It might only be a footnote in the mobile applications space but it is a noteworthy symbol for those two things: both smartphones and social networks are very much mainstream. The always connected worlds of both smart(er) phones and social networks always were somewhat akin to each other: both grow in value when availability is pretty much always there. So this shows once more the power of the concept of contextual and relevant connection and connectedness. Hats off!
The theme starts becoming lame, I know (and I herewith promise to look for new semi-funny references to Steve Jobs). However: if the world’s largest operator by subscribers changes its dress culture, that is to say swaps from a tightly controlled walled garden to a free store concept, that surely merits this. So, without further ado: China Mobile plans to launch its very own AppStore. Its Chairman & CEO Wang Jianzhou (who was, I think, not sighted in Mr Job’s favourite garment) announced this at the GSMA Mobile Asia Congress in Macau. Now, with a whopping 436.1m subscribers, this opens fairly interesting vistas for mobile content – if, yes if, one can hit Chinese taste, that is. They specifically cite Apple’s success with its iPhone as a trigger for them to do it. Truly impressive that a company so big would move so quickly.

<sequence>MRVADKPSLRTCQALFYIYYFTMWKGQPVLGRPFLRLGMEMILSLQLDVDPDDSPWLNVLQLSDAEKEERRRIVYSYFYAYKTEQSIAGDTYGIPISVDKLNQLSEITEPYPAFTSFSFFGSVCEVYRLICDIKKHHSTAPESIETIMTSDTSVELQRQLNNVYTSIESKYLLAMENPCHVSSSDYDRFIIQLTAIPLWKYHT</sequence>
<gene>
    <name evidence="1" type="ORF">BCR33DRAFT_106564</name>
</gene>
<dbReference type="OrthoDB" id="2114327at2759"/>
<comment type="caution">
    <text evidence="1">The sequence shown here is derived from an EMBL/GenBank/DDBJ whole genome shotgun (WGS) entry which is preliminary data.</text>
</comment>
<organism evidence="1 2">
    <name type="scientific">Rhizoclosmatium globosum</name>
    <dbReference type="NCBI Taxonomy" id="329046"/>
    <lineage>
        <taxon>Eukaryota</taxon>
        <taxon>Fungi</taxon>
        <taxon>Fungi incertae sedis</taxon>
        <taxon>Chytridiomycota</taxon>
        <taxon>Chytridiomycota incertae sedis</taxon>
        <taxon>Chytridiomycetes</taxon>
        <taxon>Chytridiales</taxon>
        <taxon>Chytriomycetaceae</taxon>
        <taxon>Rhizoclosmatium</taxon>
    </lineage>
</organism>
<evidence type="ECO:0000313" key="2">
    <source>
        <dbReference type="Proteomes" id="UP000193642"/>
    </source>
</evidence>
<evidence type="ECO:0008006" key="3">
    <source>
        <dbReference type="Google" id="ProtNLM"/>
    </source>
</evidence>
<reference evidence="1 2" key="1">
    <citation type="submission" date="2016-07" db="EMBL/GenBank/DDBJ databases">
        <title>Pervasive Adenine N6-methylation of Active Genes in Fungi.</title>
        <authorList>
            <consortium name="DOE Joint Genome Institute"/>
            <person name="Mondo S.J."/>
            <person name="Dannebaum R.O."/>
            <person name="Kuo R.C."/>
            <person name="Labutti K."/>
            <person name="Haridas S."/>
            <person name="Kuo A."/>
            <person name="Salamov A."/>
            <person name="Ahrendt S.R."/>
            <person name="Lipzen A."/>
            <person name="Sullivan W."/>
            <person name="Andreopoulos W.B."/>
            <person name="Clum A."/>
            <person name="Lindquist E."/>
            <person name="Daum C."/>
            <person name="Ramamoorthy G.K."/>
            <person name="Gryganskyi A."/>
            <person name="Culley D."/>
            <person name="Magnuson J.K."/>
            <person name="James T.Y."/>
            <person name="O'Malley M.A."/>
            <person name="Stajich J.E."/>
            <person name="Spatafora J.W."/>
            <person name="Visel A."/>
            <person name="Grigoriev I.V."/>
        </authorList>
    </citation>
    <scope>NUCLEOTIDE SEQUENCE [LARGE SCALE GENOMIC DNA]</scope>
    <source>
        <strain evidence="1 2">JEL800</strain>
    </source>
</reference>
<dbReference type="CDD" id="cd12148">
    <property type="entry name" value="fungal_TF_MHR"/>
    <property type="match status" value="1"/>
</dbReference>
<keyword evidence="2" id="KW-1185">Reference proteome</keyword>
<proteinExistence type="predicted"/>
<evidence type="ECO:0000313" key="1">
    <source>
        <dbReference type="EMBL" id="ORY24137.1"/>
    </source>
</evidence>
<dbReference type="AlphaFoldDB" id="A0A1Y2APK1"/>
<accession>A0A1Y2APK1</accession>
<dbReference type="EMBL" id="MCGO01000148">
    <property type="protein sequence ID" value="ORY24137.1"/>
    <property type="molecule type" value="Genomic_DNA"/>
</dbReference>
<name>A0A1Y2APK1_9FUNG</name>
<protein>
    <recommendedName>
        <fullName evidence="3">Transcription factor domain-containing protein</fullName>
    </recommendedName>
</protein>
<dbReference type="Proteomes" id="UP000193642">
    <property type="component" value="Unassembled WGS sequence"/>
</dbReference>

This will surely hit the news wires some more in the coming days but I will now retire and brush up on my Mandarin…
It must be truly bleak: even the best friend of every young telecoms entrepreneur on the fundraising trail whose reports rarely failed to feature as a footnote in an investment memorandum for the next big digital thing now sounds a word of caution. Juniper (whose reports I still cannot afford) issued its latest report on mobile gaming and it actually reduces (for the first time, I’m sure, even if I haven’t checked) its prior predictions on the growth and size of the sector in the next, erm, 20 years…
They see growth stifled by the restrictive operator business models. Dare I say it? May they be right? They refer to Apple
, which is the anti-christ to every operator’s walled garden: free for all, free price-setting, Darwinian survival of the fittest (or least-charging), thousands of applications, games, etc, etc, and relatively generous revenue shares on top (although 80% of $0.00 is not very much at all).